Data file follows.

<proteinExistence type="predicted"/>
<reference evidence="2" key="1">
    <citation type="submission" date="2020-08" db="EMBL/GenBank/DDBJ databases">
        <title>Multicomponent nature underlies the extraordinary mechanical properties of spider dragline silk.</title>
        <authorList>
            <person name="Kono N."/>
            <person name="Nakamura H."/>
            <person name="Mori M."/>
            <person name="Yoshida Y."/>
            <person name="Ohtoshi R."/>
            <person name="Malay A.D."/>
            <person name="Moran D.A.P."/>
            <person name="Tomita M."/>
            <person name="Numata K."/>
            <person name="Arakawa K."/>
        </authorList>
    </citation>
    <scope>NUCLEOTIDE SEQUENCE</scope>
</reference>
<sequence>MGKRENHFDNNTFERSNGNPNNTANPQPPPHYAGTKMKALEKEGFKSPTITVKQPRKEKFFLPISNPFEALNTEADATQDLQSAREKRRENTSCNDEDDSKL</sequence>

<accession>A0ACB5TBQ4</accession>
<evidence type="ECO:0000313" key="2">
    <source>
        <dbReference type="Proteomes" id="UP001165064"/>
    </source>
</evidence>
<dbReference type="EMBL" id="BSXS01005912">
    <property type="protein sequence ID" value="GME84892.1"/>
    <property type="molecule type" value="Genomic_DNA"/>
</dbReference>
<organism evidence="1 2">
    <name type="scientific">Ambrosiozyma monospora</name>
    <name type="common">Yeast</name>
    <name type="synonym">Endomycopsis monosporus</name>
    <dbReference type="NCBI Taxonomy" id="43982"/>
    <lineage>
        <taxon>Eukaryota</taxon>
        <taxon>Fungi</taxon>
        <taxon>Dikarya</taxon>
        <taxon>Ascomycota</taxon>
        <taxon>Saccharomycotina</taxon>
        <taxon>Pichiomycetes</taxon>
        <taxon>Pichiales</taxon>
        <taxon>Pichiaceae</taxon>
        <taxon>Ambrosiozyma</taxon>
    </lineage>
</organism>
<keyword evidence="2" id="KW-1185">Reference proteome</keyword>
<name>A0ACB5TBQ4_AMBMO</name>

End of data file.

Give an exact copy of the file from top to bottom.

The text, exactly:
<proteinExistence type="predicted"/>
<reference evidence="2" key="1">
    <citation type="submission" date="2020-08" db="EMBL/GenBank/DDBJ databases">
        <title>Multicomponent nature underlies the extraordinary mechanical properties of spider dragline silk.</title>
        <authorList>
            <person name="Kono N."/>
            <person name="Nakamura H."/>
            <person name="Mori M."/>
            <person name="Yoshida Y."/>
            <person name="Ohtoshi R."/>
            <person name="Malay A.D."/>
            <person name="Moran D.A.P."/>
            <person name="Tomita M."/>
            <person name="Numata K."/>
            <person name="Arakawa K."/>
        </authorList>
    </citation>
    <scope>NUCLEOTIDE SEQUENCE</scope>
</reference>
<sequence>MGKRENHFDNNTFERSNGNPNNTANPQPPPHYAGTKMKALEKEGFKSPTITVKQPRKEKFFLPISNPFEALNTEADATQDLQSAREKRRENTSCNDEDDSKL</sequence>

<accession>A0ACB5TBQ4</accession>
<evidence type="ECO:0000313" key="2">
    <source>
        <dbReference type="Proteomes" id="UP001165064"/>
    </source>
</evidence>
<dbReference type="EMBL" id="BSXS01005912">
    <property type="protein sequence ID" value="GME84892.1"/>
    <property type="molecule type" value="Genomic_DNA"/>
</dbReference>
<organism evidence="1 2">
    <name type="scientific">Ambrosiozyma monospora</name>
    <name type="common">Yeast</name>
    <name type="synonym">Endomycopsis monosporus</name>
    <dbReference type="NCBI Taxonomy" id="43982"/>
    <lineage>
        <taxon>Eukaryota</taxon>
        <taxon>Fungi</taxon>
        <taxon>Dikarya</taxon>
        <taxon>Ascomycota</taxon>
        <taxon>Saccharomycotina</taxon>
        <taxon>Pichiomycetes</taxon>
        <taxon>Pichiales</taxon>
        <taxon>Pichiaceae</taxon>
        <taxon>Ambrosiozyma</taxon>
    </lineage>
</organism>
<keyword evidence="2" id="KW-1185">Reference proteome</keyword>
<name>A0ACB5TBQ4_AMBMO</name>